And you don’t have to become a gym bunny to put in the 30 or more minutes a day/five days or more a week of exercise that the Public Health Agency of Canada recommends. Blumer suggests breaking your exercise into manageable chunks — a brisk, 10-minute walk at lunch, some weight training at the gym or at home. “It doesn’t have to be a massive change,” he says.
He doesn’t advocate completely denying yourself sweets, either. “It’s not as if you have one chocolate bar you’re going to get diabetes,” he says. It’s excess calories on an ongoing basis that put you at risk.
And if people feel they’re going nowhere despite trying to diet and exercise, Blumer says doctors will occasionally prescribe drugs such as Metformin. These medications can delay the onset of the disease.
Above all, says Pusateri, take action rather than pretending type 2 diabetes will go away.
|Find out more about preventing and managing diabetes. Visit Discussing diabetes.|
If you had a crippling accident or were diagnosed with a critical illness tomorrow, would your family be able to cope?
by Julie Cazzin, for Money Sense
Ten years ago, Janet Freedman was rushing out the door of her home for work. Her arms loaded with tax returns, she missed a step on the stairs on her front porch and fell, hitting her head on the concrete. When her neighbours found her, she was barely conscious, with her head trapped between her own front steps and those of the house next door.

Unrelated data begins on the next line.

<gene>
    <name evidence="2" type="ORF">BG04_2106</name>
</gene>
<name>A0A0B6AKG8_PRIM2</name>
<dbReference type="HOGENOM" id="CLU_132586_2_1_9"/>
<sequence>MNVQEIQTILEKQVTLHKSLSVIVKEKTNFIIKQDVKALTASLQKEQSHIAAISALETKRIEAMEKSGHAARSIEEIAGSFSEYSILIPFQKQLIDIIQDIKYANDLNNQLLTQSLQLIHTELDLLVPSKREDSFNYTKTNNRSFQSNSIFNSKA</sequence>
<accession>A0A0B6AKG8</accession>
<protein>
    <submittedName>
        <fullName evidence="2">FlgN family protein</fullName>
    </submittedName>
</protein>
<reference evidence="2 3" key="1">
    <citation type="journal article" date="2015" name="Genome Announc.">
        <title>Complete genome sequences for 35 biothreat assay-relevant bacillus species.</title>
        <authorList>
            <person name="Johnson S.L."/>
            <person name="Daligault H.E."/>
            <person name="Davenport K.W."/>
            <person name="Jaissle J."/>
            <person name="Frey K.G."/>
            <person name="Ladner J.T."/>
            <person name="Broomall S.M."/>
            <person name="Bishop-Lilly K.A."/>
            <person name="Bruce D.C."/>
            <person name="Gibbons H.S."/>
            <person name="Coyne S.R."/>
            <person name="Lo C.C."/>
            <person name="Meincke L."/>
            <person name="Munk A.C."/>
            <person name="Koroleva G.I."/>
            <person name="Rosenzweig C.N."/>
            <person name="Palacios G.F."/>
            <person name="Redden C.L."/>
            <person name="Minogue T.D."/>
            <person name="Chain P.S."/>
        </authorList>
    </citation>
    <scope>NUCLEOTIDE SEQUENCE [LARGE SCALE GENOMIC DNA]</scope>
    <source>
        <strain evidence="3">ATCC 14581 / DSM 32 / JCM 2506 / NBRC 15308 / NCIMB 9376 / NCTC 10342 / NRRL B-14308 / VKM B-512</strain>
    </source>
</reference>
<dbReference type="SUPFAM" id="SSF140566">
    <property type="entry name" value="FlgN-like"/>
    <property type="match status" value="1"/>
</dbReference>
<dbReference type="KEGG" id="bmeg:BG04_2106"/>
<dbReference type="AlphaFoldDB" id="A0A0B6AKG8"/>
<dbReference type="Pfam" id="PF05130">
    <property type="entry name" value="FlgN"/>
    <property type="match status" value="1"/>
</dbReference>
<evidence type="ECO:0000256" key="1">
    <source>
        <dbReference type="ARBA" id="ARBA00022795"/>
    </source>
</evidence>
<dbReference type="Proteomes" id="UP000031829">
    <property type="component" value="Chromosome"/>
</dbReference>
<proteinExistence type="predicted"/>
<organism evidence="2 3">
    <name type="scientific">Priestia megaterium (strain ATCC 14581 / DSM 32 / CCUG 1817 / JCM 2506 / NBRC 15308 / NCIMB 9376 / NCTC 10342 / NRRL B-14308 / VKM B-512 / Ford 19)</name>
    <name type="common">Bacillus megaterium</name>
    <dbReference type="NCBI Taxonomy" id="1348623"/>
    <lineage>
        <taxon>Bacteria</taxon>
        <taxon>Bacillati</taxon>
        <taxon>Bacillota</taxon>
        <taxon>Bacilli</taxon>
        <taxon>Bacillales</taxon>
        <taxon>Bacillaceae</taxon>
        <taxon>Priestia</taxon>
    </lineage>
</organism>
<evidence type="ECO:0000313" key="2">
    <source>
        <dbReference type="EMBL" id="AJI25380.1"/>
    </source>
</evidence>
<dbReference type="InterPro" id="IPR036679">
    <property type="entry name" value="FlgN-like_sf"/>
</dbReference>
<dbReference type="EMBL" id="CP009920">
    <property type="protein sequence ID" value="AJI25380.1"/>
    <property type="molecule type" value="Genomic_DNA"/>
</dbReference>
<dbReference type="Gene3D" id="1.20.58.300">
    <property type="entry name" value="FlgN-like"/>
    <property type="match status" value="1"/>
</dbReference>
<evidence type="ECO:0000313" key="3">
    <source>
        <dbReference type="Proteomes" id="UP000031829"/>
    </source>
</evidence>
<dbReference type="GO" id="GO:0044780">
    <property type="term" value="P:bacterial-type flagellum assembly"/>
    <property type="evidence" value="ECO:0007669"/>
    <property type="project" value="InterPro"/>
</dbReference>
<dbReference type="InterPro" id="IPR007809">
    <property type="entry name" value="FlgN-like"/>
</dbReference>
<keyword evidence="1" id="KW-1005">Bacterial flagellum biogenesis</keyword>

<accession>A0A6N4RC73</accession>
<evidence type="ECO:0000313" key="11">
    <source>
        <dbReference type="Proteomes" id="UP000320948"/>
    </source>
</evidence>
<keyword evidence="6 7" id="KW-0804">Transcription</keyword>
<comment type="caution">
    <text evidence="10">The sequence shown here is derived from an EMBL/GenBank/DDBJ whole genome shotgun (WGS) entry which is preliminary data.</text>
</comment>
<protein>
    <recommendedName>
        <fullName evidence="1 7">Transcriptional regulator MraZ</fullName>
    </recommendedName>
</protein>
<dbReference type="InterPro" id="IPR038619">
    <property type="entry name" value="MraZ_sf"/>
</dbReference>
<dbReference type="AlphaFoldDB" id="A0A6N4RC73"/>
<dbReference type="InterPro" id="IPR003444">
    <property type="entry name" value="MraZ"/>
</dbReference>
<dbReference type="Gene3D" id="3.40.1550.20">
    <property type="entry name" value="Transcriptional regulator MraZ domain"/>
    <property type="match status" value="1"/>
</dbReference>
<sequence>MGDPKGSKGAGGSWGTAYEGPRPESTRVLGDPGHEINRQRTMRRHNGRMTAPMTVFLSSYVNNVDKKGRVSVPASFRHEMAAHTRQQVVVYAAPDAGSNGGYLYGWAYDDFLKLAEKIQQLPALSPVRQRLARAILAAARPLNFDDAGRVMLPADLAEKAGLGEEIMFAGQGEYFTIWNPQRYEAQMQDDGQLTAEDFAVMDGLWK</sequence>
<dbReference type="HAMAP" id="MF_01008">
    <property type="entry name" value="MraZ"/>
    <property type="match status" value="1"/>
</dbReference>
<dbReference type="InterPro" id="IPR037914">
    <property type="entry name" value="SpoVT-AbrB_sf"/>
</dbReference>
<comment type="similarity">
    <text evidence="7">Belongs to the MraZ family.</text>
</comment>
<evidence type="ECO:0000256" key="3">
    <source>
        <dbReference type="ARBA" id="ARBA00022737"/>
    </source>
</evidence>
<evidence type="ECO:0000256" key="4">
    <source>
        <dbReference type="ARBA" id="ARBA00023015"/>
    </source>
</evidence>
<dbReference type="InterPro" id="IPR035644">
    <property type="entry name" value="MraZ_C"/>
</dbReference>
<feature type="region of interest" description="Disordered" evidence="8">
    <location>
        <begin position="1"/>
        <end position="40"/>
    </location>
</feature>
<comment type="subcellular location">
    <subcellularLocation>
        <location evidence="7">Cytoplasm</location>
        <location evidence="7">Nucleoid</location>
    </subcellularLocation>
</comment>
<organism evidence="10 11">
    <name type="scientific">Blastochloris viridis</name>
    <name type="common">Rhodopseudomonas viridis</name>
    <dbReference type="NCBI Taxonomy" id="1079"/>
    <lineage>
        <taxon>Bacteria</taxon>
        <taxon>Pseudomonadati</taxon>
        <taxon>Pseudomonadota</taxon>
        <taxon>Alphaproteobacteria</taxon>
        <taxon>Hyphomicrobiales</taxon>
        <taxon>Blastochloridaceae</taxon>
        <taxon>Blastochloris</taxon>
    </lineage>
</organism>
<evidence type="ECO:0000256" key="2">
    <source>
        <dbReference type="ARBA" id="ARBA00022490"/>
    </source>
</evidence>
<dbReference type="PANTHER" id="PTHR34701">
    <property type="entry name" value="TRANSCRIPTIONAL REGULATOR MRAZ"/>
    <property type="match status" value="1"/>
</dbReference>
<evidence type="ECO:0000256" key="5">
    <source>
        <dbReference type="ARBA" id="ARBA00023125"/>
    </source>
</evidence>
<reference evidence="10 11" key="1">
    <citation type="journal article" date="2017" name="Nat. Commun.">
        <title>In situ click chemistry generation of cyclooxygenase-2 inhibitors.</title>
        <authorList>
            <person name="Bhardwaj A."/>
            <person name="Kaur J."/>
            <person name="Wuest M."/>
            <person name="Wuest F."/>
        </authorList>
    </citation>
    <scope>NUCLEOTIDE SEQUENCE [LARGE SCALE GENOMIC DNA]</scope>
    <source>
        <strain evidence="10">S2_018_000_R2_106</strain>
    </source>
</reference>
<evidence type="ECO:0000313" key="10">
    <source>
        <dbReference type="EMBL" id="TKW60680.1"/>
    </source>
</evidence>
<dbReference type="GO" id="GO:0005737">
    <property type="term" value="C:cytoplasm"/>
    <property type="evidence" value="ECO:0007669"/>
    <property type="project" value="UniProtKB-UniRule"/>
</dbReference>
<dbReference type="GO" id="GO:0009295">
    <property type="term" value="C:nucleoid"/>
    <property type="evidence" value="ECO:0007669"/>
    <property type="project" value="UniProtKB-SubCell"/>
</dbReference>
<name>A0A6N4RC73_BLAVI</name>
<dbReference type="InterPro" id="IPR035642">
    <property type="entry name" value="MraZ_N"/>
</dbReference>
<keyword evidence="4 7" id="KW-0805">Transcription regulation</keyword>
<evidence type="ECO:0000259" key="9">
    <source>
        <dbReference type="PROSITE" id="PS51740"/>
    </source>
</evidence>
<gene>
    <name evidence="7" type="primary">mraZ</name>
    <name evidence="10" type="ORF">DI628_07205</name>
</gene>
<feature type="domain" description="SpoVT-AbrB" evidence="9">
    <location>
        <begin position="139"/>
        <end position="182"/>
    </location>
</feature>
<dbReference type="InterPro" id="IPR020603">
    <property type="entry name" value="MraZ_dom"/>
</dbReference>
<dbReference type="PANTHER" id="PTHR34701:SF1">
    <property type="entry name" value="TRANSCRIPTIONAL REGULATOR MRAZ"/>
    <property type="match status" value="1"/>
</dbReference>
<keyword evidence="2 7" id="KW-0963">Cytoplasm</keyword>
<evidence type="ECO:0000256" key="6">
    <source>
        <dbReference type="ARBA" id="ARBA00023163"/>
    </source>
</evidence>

Paralyzed, with a partially severed spinal cord, it took more than six months of hospitalization and two years of intensive physiotherapy for Freedman to resume her life. She was unable to work and had no one to support her. “Thank goodness I had a good private disability insurance plan,” says Freedman, a certified financial planner and author of Hit by an Iceberg: Coping with Disability in Mid-Career. “Those payments allowed me to concentrate on my rehabilitation and to live my life without worrying about where the money was coming from for daily living expenses. That made a big difference to me and my recovery.”
by Larry MacDonald for Money Sense Magazine
At the start of the year, the annual contribution limit for Tax-Free Savings Accounts rose by $500, allowing Canadians to shelter $5,500 in investments from tax each year, in addition to whatever RRSP room they may have. The Conservatives plan to go even further—if the federal government balances its books, something expected by 2016, it has promised to raise the TFSA contribution ceiling to $10,000 a year. But left-of-centre policy wonks oppose expanding contribution room. They say TFSAs favour the wealthy and lifetime contributions should be capped. Could they be right?